I wrote this essay several summers back. The year after my father died. I am not sure why I thought of it now. I just did.
Maybe it was the sounds and scents of harvest that remind me that we have lost yet another summer or maybe it was having the grand kids over this weekend – and the hard slap they gave the porch door every time they rushed in or out.
“Hi Dudders! Hi Mattie!”
“Can we use your computer?”
“No, I’m writing.”
“Dudders, stay away from the table saw.”
“It’s not plugged in.”
“Uh-huh, stay away from it.”
“Because it has a sharp blade and because I told you to stay away from it.”
“She went back to the house.”
“Look guy, either in or out, okay?”
(five minutes later)
rattle, rattle, rattle.
“The door’s locked.”
“No, the door is latched.”
rattle, rattle, rattle. “Lemme in!”
You may have guessed. I installed a screen door on the cabin I built in the woods. It is a very basic door, just a wooden frame of unfinished pine but it has everything I need.
- Two screen panels to let the air in but not the mosquitoes.
- A spring to draw the door shut after the kids fling it open.
- A hook and an eye to latch the door when mosquitoes are not the only annoyances I want to keep out.
But most important of all, the door came with a special sound – creeeak… Bang!
I grew up with that sound.
It played percussion in the symphonies that were summers on Laurel Ave in Saint Paul in the 1950’s. Laurel Ave was a place of large families and no air conditioning.
The slap of a screen door carried for blocks.
Imagine the racket a couple hundreds kids can make blasting through those screen doors on their way to and from play.
But our screen door was unique, it came with another feature, a voice we will never hear again….
“DAMNIT!! EITHER STAY IN OR STAY OUT!!”
Followed by the inevitable rattle, rattle, rattle, DAA-AA-AAD! I’m locked out!!”
“No, you are not locked out, you are latched out. Now, go play and quit rattling the door. It won’t do you any good.”
29 thoughts on “The Sound of Summer”
Wonderful memories and so many of us can relate! Great post. My parents would yell “Open or closed! Make up your mind.”
I heard that door over on Dayton Ave!
So where on Dayton did you live? 🙂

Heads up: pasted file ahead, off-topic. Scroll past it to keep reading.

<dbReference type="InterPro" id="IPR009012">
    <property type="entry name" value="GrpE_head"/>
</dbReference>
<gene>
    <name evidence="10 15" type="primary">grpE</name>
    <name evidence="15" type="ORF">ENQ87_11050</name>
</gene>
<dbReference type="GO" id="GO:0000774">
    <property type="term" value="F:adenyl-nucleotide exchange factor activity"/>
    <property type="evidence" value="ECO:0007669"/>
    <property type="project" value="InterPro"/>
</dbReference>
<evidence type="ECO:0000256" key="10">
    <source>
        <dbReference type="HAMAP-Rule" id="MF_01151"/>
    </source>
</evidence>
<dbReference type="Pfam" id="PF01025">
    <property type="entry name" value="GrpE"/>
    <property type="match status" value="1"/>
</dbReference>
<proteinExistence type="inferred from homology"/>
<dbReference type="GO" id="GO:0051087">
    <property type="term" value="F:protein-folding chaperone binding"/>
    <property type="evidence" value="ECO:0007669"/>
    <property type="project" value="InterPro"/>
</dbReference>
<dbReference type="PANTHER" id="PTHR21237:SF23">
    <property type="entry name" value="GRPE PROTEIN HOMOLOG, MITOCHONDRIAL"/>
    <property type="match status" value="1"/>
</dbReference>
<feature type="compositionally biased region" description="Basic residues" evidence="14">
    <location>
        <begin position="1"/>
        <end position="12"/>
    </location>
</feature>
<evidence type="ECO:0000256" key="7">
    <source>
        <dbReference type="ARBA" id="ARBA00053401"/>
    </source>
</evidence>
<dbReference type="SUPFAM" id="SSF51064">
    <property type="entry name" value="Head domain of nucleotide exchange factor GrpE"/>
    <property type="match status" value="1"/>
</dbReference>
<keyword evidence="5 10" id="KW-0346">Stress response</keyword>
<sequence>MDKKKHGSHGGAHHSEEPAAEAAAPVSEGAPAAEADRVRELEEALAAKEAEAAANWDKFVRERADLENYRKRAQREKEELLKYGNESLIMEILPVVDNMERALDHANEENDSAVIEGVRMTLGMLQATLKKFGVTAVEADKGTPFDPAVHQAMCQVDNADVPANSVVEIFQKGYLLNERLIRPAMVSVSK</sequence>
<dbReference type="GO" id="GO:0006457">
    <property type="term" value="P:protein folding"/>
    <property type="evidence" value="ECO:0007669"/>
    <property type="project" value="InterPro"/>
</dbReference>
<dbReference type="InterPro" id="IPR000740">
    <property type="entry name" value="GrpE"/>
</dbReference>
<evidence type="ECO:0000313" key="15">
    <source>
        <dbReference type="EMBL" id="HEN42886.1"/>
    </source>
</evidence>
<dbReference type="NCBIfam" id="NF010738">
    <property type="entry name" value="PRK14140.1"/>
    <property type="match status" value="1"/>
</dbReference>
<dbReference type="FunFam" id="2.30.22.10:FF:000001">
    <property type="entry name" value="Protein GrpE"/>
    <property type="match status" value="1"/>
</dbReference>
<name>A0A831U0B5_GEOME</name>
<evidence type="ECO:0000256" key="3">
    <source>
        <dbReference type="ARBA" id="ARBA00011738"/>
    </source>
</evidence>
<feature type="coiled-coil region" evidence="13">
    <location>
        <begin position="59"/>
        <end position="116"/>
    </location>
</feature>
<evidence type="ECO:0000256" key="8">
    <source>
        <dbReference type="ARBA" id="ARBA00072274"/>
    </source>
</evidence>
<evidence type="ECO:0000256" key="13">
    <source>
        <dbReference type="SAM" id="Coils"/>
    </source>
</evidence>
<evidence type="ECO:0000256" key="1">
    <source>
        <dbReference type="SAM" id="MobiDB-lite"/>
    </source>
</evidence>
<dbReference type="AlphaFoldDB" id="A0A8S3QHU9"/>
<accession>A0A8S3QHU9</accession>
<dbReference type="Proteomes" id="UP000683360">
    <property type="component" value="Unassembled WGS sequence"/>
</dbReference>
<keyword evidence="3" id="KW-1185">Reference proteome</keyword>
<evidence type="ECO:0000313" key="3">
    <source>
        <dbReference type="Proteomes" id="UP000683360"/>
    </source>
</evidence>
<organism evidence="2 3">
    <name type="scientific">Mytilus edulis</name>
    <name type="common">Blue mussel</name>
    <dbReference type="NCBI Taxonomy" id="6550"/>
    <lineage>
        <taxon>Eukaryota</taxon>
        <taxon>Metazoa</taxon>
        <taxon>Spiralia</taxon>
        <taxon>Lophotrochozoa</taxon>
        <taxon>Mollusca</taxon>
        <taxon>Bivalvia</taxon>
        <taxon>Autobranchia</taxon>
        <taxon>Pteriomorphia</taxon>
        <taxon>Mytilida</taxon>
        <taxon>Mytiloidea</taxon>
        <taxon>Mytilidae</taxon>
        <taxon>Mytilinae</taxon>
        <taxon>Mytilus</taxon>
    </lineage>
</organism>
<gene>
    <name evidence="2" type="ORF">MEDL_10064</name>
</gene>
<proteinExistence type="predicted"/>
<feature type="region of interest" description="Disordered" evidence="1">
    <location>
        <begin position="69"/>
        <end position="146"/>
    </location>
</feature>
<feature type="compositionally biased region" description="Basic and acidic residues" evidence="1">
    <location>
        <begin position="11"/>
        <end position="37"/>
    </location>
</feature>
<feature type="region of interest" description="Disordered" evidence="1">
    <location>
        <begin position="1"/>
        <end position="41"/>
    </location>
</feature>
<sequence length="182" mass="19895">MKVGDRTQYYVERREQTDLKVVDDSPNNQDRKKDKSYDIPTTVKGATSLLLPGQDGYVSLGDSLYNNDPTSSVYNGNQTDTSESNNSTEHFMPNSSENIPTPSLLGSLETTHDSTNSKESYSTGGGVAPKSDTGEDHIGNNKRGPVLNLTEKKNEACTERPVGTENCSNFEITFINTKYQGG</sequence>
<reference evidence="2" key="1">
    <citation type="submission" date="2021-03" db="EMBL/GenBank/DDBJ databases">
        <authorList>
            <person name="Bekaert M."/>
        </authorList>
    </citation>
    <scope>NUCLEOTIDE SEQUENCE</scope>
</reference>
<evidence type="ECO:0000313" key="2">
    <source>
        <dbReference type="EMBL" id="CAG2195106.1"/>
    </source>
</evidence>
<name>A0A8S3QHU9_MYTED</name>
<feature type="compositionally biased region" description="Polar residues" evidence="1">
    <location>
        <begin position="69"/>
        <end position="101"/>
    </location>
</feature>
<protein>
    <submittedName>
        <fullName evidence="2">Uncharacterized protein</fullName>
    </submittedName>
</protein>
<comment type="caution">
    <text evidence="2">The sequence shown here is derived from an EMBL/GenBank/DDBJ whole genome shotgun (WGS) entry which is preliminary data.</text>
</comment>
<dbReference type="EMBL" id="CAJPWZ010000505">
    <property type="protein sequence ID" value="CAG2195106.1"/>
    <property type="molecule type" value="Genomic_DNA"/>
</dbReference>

Kitty corner from Gordon School.
We lived on Dunlap and Laurel
I’ve said this before, but I’ll say it again, gosh you can write.
Here’s my favorite line from today’s post:
It played percussion in the symphonies that were summers on Laurel Ave in Saint Paul in the 1950’s.
I know exactly the type of screen door you are describing.
My brother and I ran through a latched screen. That was bad.
This brought back so many good memories of my childhood, too. We did live in an apartment for four years, and I think what I missed most then was being able to blast in and out of the screen door each time I wanted to go outside.
I can’t tell you how many times I put my hand through the screen as I rushed to blow through the door. My behavior is how I learned to fix things.
This would have been a great story for that nostalgia thread that was going around a while back. I too remember the slamming screen doors from my younger years on a farm. As for the in and out, I’m reminded of a cat I once knew…
A nostalgia thread would have been fun. I will keep my eye out for one.
The WordPress Daily Post ran one on Sept 30. https://wordpress.com/read/feeds/27030/posts/1172193071 . Maybe if folks added a nostalgia tag to their reader for that they’ll pick up on this story.
Hey thanks, I’ll check it out.
Great memories of screen doors in kid hood back in the 40s. Wish they had a cool sound like yours. 💛 Christine
Everyone had a screen door back then – and big screen windows that had to be taken off every fall and put back on every spring. It was a time during which few people had air conditioning. A baby with colic could keep a whole neighborhood up all night.
That brought back memories. In or Out! Good days.
The good days were those days when kids ran from sun up to sun down. Ooooh, the things we used to get into. I think back and shudder.
Ah, good ol’ peace and quiet. How we miss it.
We had peace….but no quiet. 🙂
Thanks for this. So reminded me of my boyhood.
There is something universal about it, isn’t there?
Most certainly. One of my boy hood friends dropped a cherry bomb between the screen door and heavy door and blew the screen door off. His dad (in stocking feet) chased him for a city block.
This made me smile. I remember the old wooden screen doors, and, I remember getting myself latched out.
And I remember all the doors we broke. They didn’t last long.
Sweet nostalgia! And the sign of a true writer, that turns irritation into a solid, evocative work–well done!
Thanks Liz, it’s an old Gather essay. How time files.
Or, as my great-aunt Rilla was wont to say — tempus fidgets. And it does.
One can say – tempests fidget also, given all the little tempests swirling about.
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